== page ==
55. Martins, D., Nicholas, N. A., Shaheen, M., Jones, L., & Norris, K. (2013). The development and evaluation of a compassion scale. Journal of Health Care for the Poor and Underserved, 24(3), 1235–1246. https://doi.org/10.1353/hpu.2013.0148.

  56. Mascaro, J. S., Rilling, J. K., Tenzin Negi, L., & Raison, C. L. (2013). Compassion meditation enhances empathic accuracy and related neural activity. Social Cognitive and Affective Neuroscience, 8(1), 48–55. https://doi.org/10.1093/scan/nss095.

  57. McMahan, D. (2015). Mindfulness as self-cultivation in ancient and modern contexts. Oral presentation presented at the mindfulness and compassion: the art and science of contemplative practice. San Francisco, CA: San Francisco State University.

  58. Monteiro, L. M., Musten, R. F., & Compson, J. (2015). Traditional and contemporary mindfulness: finding the middle path in the tangle of concerns. Mindfulness, 6(1), 1–13. https://doi.org/10.1007/s12671-014-0301-7.

  59. Neff, K. D. (2003). The development and validation of a scale to measure self-compassion. Self and Identity, 2(3), 223–250. https://doi.org/10.1080/15298860309027.

  60. Nelis, D., Kotsou, I., Quoidbach, J., Hansenne, M., Weytens, F., Dupuis, P., & Mikolajczak, M. (2011). Increasing emotional competence improves psychological and physical well-being, social relationships, and employability. Emotion, 11(2), 354–366. https://doi.org/10.1037/a0021554.

  61. Nozaki, Y. (2015). Emotional competence and extrinsic emotion regulation directed toward an ostracized person. Emotion, 15(6), 763–774. https://doi.org/10.1037/emo0000081.

  62. Parsons, C. E., Crane, C., Parsons, L. J., Fjorback, L. O., & Kuyken, W. (2017). Home practice in mindfulness-based cognitive therapy and mindfulness-based stress reduction: a systematic review and meta-analysis of participants’ mindfulness practice and its association with outcomes. Behaviour Research and Therapy, 95, 29–41. https://doi.org/10.1016/j.brat.2017.05.004.

  63. Pellet, J. (1997). La symptom checklist. In J. D. Guelfi (Ed.), L’évaluation clinique standardisée en psychiatrie. Société d’Imprimerie Artistique: Lavaur.

  64. Penberthy, J. K., Williams, S., Hook, J. N., Le, N., Bloch, J., Forsyth, J., et al. (2016). Impact of a Tibetan Buddhist meditation course and application of related modern contemplative practices on college students’ psychological well-being: a pilot study. Mindfulness, 8(4), 911–919. https://doi.org/10.1007/s12671-016-0665-y.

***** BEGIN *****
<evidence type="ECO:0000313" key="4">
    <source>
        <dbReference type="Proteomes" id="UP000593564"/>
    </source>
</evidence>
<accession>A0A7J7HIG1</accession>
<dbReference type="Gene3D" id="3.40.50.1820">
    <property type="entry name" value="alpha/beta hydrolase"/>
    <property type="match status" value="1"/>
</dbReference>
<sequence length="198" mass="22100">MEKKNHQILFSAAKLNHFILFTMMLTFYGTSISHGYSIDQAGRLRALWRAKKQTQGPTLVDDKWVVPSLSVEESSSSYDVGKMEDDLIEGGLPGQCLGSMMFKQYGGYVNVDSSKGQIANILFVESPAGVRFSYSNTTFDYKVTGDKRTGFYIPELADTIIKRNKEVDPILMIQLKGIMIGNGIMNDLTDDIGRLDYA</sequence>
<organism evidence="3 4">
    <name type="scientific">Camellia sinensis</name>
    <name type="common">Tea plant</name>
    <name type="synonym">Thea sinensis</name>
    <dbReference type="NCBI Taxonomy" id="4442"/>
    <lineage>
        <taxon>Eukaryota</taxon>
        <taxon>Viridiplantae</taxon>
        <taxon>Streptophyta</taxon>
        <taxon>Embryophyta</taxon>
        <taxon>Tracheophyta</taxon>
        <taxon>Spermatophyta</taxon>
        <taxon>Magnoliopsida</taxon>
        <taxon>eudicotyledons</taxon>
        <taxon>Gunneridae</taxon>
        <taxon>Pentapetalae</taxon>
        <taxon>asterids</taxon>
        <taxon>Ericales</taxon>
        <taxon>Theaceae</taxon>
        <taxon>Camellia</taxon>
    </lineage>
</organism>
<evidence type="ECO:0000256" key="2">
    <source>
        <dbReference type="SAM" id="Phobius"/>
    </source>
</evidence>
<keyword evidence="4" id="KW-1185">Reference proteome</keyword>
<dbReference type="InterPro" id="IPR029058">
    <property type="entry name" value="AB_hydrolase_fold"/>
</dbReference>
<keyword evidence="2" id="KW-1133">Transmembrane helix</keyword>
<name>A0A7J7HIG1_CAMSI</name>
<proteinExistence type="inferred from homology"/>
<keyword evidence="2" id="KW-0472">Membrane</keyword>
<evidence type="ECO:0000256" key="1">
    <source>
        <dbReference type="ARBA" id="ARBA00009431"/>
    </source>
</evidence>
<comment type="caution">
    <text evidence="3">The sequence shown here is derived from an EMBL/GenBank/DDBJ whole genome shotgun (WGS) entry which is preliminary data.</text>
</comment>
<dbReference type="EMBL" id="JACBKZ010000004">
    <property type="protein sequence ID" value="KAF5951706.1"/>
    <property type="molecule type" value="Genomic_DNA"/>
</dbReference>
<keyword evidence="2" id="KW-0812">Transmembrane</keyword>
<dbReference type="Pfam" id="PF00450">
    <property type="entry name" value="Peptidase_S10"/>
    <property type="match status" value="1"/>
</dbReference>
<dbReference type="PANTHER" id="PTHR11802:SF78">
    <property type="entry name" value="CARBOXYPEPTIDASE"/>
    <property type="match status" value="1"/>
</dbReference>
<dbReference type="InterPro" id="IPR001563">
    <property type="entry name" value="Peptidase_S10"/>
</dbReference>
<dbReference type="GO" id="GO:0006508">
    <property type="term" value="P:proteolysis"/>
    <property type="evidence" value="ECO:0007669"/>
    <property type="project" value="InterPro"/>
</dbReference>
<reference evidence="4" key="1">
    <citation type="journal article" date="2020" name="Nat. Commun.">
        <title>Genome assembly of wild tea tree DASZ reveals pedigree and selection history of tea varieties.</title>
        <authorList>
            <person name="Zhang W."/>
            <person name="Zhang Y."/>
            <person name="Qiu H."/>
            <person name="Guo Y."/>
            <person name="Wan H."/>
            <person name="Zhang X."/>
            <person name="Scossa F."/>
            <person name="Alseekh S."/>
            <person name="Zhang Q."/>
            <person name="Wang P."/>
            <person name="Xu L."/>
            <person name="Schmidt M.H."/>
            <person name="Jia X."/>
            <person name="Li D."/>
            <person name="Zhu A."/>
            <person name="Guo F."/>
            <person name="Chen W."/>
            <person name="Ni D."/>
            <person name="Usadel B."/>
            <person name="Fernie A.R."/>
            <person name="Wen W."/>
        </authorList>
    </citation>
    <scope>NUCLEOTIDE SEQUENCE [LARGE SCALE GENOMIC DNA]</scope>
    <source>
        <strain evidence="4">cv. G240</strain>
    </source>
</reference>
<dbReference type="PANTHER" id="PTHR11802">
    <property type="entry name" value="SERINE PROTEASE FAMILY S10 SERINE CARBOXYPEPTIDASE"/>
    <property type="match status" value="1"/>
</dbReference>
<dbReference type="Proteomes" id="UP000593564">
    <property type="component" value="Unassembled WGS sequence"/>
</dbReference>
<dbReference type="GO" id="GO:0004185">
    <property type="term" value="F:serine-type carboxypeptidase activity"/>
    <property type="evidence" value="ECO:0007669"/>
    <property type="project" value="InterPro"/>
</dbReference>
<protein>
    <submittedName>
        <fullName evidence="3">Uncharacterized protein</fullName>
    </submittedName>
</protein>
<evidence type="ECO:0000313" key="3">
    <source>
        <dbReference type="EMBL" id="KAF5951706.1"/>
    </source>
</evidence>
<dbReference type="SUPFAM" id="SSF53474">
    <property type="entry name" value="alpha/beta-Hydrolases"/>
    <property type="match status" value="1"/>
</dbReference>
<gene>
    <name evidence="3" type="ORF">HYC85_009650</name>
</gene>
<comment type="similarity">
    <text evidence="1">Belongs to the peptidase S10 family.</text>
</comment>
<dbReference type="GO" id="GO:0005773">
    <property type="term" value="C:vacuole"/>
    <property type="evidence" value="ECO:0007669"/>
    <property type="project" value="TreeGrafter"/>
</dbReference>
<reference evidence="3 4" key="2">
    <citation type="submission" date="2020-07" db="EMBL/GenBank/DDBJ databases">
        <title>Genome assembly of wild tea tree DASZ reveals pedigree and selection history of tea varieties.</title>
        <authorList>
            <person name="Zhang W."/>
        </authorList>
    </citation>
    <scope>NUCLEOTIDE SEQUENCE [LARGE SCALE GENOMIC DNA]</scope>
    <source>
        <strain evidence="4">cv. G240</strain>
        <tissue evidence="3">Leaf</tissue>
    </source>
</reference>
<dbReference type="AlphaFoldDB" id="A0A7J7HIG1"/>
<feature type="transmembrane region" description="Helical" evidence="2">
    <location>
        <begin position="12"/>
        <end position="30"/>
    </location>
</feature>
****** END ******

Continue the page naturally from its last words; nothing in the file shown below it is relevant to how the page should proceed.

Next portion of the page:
65. Phang, C.-K., & Oei, T. P. S. (2012). From mindfulness to meta-mindfulness: further integration of meta-mindfulness concept and strategies into cognitive-behavioral therapy. Mindfulness, 3(2), 104–116. https://doi.org/10.1007/s12671-011-0084-z.

  66. Purser, R., & Loy, D. (2013). Beyond McMindfulness [Blog post]. Retrieved from http://www.huffingtonpost.com/ron-purser/beyond-mcmindfulness_b_3519289.html

  67. Raes, F., Pommier, E., Neff, K. D., & Van Gucht, D. (2011). Construction and factorial validation of a short form of the self-compassion scale. Clinical Psychology & Psychotherapy, 18(3), 250–255. https://doi.org/10.1002/cpp.702.

  68. Ridderinkhof, A., de Bruin, E. I., Brummelman, E., & Bögels, S. M. (2017). Does mindfulness meditation increase empathy? An experiment. Self and Identity, 16(3), 251–269. https://doi.org/10.1080/15298868.2016.1269667.

  69. Salzberg, S. (1995). Loving-kindness: the revolutionary art of happiness. Boston: Shambala Publications.

  70. Schoendorff, B., Roberts, S., & Bergeron, K. (2012). Translation of the short-form self-compassion scale validated by Raes et al. (2011). Centre d’études sur les troubles obsessionnels compulsifs et les tics du Centre de recherche Fernand-Seguin (Hôpital Louis-H. Lafontaine de Montréal).

  71. Schutte, N. S., & Malouff, J. M. (2014). A meta-analytic review of the effects of mindfulness meditation on telomerase activity. Psychoneuroendocrinology, 42, 45–48. https://doi.org/10.1016/j.psyneuen.2013.12.017.

  72. Segal, Z. V., Williams, J. M. G., & Teasdale, J. D. (2001). Mindfulness-based cognitive therapy for depression: a new approach to preventing relapse. New York: The Guilford Press.

  73. Shapiro, S., Schwartz, G. E., & Bonner, G. (1998). Effects of mindfulness-based stress reduction on medical and premedical students. Journal of Behavioral Medicine, 21(6), 581–599. https://doi.org/10.1023/A:1018700829825.

  74. Shonin, E., Van Gordon, W., Dunn, T. J., Singh, N. N., & Griffiths, M. D. (2014a). Meditation awareness training (MAT) for work-related wellbeing and job performance: a randomised controlled trial. International Journal of Mental Health and Addiction, 12(6), 806–823. https://doi.org/10.1007/s11469-014-9513-2.

  75. Shonin, E., Van Gordon, W., & Griffiths, M. D. (2014b). Meditation awareness training (MAT) for improved psychological well-being: A qualitative examination of participant experiences. Journal of Religion and Health, 53(3), 849–863. https://doi.org/10.1007/s10943-013-9679-0.